What's one of the leading causes of premature death in the Western world?
And whom does loneliness kill?
Who does it not? For every citizen in every one of the world's technologically advanced nations--from homemakers to businesspeople, from college students to school dropouts, from the elderly to the young--loneliness is an unrecognized, unguarded-against stalker.
Though it's never cited as the cause of death on a standard death certificate, loneliness, like communicable diseases of old, comes like a thief in the night to claim its victims. While medical science continues to focus on communicable disease, Dr. James Lynch has devoted his career to elucidating a new but equally potent cause of disease and premature death--communicative dis-ease--and to explaining its widespread but little-comprehended medical consequences. In 1977 Lynch became the first to document how loneliness contributed to all forms of premature death, especially from heart disease. His much-publicized and oft-cited best seller, The Broken Heart: The Medical Consequences of Loneliness, caused a social and medical stir both wide and deep and was translated into 10 languages.
Determined now to show how loneliness has festered and grown into a silent epidemic, and drawing on a lifetime of his own original medical research, he makes a number of provocative charges and predictions in his new groundbreaking sequel, A Cry Unheard: New Insights into the Medical Consequences of Loneliness.
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This was a very educational book. I was interested in the book because I know that at my work. We all work weird hours and have odd days off. So we are not afforded a lot of family time or time with friends. We seem to attend many funerals of our co-workers and/their wives. So I was hoping to learn something useful from the book.
I learned more than something useful. While listening to the book I learned a lot about myself, friends, co-workers and even my kids. I found that I needed to try harder to spend time with important people in my life. I also realized I needed to have more patience with co-workers. That I used to think talked a little too much. Really it gave me a new understanding of the people around me. I know that I try to always to be kind to people because I don’t know how their lives really are. But I have this new understanding of what human kindness can do for those people I interact with.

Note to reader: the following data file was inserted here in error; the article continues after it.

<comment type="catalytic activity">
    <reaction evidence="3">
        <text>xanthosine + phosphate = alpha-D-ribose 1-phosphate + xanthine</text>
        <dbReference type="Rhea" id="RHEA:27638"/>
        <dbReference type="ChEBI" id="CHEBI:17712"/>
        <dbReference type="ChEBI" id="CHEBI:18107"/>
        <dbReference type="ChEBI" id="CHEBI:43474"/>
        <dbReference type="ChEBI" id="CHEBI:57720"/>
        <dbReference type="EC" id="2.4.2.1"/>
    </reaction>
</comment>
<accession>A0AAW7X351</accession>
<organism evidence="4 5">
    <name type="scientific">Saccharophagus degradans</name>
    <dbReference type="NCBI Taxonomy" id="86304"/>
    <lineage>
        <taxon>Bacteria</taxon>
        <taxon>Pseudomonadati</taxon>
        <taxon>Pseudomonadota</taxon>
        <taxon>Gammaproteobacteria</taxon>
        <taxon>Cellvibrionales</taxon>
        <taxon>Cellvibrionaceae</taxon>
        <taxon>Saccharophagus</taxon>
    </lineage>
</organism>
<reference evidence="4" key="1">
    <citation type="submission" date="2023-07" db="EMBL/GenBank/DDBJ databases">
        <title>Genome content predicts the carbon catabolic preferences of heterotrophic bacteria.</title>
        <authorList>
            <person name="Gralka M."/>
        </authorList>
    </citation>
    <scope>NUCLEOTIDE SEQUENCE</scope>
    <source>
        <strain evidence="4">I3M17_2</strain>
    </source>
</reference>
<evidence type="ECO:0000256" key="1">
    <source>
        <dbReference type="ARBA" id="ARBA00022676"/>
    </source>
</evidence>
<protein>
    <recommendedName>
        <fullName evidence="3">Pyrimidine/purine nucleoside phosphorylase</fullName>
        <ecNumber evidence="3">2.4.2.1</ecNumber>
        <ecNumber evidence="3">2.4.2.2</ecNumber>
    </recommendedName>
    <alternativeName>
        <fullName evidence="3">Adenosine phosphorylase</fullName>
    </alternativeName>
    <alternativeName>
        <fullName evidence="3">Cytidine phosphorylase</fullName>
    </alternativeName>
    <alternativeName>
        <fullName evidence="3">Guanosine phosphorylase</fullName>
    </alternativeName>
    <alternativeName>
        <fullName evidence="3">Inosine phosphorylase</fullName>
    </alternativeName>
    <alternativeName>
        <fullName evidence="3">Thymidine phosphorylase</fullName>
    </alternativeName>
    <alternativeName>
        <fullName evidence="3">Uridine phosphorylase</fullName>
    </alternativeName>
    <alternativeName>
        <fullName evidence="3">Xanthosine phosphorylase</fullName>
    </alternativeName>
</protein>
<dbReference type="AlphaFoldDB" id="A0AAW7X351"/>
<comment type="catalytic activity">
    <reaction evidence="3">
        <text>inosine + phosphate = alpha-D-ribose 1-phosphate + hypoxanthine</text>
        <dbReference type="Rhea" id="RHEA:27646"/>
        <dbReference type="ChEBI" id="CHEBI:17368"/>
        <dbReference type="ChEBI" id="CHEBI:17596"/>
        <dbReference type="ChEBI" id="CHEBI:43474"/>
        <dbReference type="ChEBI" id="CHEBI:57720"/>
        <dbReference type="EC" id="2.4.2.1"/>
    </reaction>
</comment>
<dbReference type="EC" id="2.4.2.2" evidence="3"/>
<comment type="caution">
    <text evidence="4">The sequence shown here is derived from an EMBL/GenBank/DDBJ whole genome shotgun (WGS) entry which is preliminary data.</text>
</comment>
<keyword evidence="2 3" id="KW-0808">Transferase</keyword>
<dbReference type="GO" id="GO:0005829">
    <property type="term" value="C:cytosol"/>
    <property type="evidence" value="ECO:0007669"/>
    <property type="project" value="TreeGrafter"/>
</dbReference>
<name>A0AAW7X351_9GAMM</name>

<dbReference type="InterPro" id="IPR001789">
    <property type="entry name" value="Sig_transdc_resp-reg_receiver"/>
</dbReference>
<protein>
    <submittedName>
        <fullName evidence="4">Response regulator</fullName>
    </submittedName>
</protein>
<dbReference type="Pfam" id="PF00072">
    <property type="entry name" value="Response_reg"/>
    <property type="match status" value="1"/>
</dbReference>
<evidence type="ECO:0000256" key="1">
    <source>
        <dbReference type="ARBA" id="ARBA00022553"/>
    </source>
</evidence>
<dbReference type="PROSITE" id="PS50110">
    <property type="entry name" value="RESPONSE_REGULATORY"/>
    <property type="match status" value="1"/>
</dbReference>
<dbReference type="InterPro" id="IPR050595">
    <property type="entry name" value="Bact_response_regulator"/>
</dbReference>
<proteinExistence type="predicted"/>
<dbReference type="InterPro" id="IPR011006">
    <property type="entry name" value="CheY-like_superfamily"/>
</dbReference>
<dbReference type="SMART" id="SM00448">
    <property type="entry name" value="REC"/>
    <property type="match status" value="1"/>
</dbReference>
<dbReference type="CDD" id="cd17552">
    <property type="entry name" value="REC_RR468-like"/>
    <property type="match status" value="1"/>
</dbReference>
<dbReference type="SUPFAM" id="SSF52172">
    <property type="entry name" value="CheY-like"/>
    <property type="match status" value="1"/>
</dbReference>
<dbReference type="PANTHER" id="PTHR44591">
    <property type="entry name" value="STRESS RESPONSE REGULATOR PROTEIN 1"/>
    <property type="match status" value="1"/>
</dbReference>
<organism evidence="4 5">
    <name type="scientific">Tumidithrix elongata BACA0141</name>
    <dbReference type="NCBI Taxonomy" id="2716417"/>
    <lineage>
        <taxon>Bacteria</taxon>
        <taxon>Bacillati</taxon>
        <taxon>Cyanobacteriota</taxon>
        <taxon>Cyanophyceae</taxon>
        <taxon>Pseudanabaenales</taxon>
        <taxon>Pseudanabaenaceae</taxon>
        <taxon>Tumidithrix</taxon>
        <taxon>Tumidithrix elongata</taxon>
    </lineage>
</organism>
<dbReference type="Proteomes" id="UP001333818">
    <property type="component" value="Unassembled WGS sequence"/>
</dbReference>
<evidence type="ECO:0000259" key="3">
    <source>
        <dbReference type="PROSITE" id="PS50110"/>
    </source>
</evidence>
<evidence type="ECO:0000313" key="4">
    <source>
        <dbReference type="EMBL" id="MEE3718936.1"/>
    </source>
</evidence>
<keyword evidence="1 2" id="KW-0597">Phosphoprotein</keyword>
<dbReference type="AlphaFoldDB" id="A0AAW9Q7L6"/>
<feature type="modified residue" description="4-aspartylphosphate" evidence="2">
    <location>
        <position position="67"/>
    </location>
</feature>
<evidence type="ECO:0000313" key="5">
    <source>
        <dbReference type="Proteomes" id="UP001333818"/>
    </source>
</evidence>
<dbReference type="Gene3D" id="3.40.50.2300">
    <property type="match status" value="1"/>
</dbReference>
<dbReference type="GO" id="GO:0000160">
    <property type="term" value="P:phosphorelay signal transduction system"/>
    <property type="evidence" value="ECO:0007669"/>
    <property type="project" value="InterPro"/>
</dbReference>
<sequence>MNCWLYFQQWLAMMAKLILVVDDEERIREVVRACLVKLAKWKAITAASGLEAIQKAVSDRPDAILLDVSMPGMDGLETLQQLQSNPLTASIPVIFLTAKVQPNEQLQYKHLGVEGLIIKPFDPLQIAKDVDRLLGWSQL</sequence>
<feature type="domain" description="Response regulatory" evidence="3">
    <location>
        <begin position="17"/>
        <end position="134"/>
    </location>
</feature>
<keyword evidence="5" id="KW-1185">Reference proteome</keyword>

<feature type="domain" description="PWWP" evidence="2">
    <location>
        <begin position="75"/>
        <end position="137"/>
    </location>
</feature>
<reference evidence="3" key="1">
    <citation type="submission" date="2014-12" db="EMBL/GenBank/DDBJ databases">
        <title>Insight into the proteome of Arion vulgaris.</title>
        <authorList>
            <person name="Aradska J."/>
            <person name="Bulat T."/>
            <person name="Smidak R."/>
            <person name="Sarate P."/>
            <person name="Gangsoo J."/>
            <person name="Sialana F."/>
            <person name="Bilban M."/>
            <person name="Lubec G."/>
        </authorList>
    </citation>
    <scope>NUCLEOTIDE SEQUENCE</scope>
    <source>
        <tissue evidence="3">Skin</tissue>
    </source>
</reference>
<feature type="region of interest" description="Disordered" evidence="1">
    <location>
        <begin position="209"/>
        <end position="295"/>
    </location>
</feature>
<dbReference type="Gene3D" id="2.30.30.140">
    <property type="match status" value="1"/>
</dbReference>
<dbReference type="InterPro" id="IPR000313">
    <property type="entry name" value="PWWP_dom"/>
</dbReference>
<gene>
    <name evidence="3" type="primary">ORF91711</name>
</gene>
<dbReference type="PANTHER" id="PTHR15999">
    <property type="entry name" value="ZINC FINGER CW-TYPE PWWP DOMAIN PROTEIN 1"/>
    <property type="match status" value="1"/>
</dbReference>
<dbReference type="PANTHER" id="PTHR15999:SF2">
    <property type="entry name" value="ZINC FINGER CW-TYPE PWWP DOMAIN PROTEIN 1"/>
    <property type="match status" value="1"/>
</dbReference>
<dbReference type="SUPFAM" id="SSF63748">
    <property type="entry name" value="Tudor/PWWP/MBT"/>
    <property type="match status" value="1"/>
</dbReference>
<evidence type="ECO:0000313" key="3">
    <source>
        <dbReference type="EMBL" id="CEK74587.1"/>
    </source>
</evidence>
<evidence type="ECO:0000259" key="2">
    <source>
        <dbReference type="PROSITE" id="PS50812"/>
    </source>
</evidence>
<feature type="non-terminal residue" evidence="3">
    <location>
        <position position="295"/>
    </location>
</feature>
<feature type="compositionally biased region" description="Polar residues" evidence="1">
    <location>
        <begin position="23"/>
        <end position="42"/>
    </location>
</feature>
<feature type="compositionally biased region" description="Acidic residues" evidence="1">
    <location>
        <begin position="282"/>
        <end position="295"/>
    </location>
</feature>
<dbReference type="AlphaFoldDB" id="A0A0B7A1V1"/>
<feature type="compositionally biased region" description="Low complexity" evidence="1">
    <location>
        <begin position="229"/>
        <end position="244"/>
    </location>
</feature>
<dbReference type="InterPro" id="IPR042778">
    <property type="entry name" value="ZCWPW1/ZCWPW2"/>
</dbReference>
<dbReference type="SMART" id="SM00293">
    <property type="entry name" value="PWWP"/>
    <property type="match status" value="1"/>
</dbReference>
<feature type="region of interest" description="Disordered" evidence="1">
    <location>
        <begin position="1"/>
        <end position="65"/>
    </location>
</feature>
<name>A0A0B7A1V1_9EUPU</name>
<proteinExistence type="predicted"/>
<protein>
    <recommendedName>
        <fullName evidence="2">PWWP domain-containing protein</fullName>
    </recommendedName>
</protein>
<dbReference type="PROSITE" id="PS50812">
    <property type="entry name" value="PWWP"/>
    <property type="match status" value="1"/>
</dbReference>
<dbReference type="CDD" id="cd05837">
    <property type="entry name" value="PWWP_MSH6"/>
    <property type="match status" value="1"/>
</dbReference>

I learned that with my youngest son he needed so much more from us. I have tried to make a point to interact with him differently also. I finished this book about 4 days ago and I can already see the difference in our relationship. His attitude has started to change for the better when he talks with us. Yesterday I found myself thinking “Wow” this is what it was all along.
The author has been studying and documenting the effects of loneliness for many years. He has a very clear grasp on what we need to be healthy. I’ve known all along it had to be more than just eat right and exercise. But this truly makes sense to me. But that is easy for me to see because every year for the last 18 years I seen too many funerals for people for are only around 60 to 65 at my work past away. Never did I dream it could be from the loneliness we all feel in our normal routine but it does make sense.
I have also heard it is unknown why people who regularly attend church live longer. Well that would make sense. They would have a strong connection to the others at the church and socialize much more. They also have people to look forward to seeing on a regular schedule.
So I highly recommend this book to anyone who wants to study the subject or just learn something new about yourself and others around you.
About the narrator Charles Norman his voice was very clear and easy to listen too. I think I have also heard him as a narrator on TV documentary series. So it was nice to listen to a familiar voice.
The Broken Heart Syndrome
A broken heart is the emotional pain one feels after losing a loved one; death, divorce, breakup, separation, betrayal or rejection. The book touches on many of these aspects thru studies and trials. Although breaking ones heart does not usually mean your heart has literally broken, there have been studies conducted to prove that there is a real condition called "Broken Heart Syndrome." This happens when a traumatizing event triggers the brain to release chemicals that can weaken the heart tissue. The author touches on many of these bases and studies in the book. The narrator did a great job of delivering the context of the book, was easy to understand and follow. The narrator has an authoritative voice which fit well for this book. There are many interesting facts and theories presented. A nice listen for anyone that would like a little more understanding into the human condition in a fast growing digital and electronic world.